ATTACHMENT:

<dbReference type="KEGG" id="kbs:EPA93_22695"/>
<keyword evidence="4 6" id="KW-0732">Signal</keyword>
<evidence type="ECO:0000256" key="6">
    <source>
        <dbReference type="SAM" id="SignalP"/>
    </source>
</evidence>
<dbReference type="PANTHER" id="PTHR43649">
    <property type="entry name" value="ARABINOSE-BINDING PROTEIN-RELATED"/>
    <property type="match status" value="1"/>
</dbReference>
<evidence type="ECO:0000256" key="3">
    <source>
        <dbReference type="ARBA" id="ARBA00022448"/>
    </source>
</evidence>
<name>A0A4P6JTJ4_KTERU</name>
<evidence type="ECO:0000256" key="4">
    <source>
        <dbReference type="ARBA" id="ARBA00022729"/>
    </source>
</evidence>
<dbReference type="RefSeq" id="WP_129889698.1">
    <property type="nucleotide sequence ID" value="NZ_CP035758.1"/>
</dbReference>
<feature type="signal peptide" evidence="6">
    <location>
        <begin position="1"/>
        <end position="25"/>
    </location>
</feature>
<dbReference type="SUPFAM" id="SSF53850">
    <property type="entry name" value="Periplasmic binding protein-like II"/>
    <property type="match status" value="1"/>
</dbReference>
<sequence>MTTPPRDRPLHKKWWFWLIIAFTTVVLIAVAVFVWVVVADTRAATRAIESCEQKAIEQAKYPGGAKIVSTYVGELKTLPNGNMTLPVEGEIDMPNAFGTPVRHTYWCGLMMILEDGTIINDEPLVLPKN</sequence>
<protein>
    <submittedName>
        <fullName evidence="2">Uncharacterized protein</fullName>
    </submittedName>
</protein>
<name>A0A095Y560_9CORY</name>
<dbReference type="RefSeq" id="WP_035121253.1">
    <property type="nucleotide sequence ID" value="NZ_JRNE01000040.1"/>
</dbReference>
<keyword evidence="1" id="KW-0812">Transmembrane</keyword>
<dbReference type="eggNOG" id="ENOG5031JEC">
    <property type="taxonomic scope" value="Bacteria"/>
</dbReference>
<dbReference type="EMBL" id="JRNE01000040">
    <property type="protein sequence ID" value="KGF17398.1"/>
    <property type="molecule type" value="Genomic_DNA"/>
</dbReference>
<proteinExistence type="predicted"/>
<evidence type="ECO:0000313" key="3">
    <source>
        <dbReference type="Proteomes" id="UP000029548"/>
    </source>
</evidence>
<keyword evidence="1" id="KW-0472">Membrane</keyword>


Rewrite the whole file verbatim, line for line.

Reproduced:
<dbReference type="KEGG" id="kbs:EPA93_22695"/>
<keyword evidence="4 6" id="KW-0732">Signal</keyword>
<evidence type="ECO:0000256" key="6">
    <source>
        <dbReference type="SAM" id="SignalP"/>
    </source>
</evidence>
<dbReference type="PANTHER" id="PTHR43649">
    <property type="entry name" value="ARABINOSE-BINDING PROTEIN-RELATED"/>
    <property type="match status" value="1"/>
</dbReference>
<evidence type="ECO:0000256" key="3">
    <source>
        <dbReference type="ARBA" id="ARBA00022448"/>
    </source>
</evidence>
<name>A0A4P6JTJ4_KTERU</name>
<evidence type="ECO:0000256" key="4">
    <source>
        <dbReference type="ARBA" id="ARBA00022729"/>
    </source>
</evidence>
<dbReference type="RefSeq" id="WP_129889698.1">
    <property type="nucleotide sequence ID" value="NZ_CP035758.1"/>
</dbReference>
<feature type="signal peptide" evidence="6">
    <location>
        <begin position="1"/>
        <end position="25"/>
    </location>
</feature>
<dbReference type="SUPFAM" id="SSF53850">
    <property type="entry name" value="Periplasmic binding protein-like II"/>
    <property type="match status" value="1"/>
</dbReference>
<sequence>MTTPPRDRPLHKKWWFWLIIAFTTVVLIAVAVFVWVVVADTRAATRAIESCEQKAIEQAKYPGGAKIVSTYVGELKTLPNGNMTLPVEGEIDMPNAFGTPVRHTYWCGLMMILEDGTIINDEPLVLPKN</sequence>
<protein>
    <submittedName>
        <fullName evidence="2">Uncharacterized protein</fullName>
    </submittedName>
</protein>
<name>A0A095Y560_9CORY</name>
<dbReference type="RefSeq" id="WP_035121253.1">
    <property type="nucleotide sequence ID" value="NZ_JRNE01000040.1"/>
</dbReference>
<keyword evidence="1" id="KW-0812">Transmembrane</keyword>
<dbReference type="eggNOG" id="ENOG5031JEC">
    <property type="taxonomic scope" value="Bacteria"/>
</dbReference>
<dbReference type="EMBL" id="JRNE01000040">
    <property type="protein sequence ID" value="KGF17398.1"/>
    <property type="molecule type" value="Genomic_DNA"/>
</dbReference>
<proteinExistence type="predicted"/>
<evidence type="ECO:0000313" key="3">
    <source>
        <dbReference type="Proteomes" id="UP000029548"/>
    </source>
</evidence>
<keyword evidence="1" id="KW-0472">Membrane</keyword>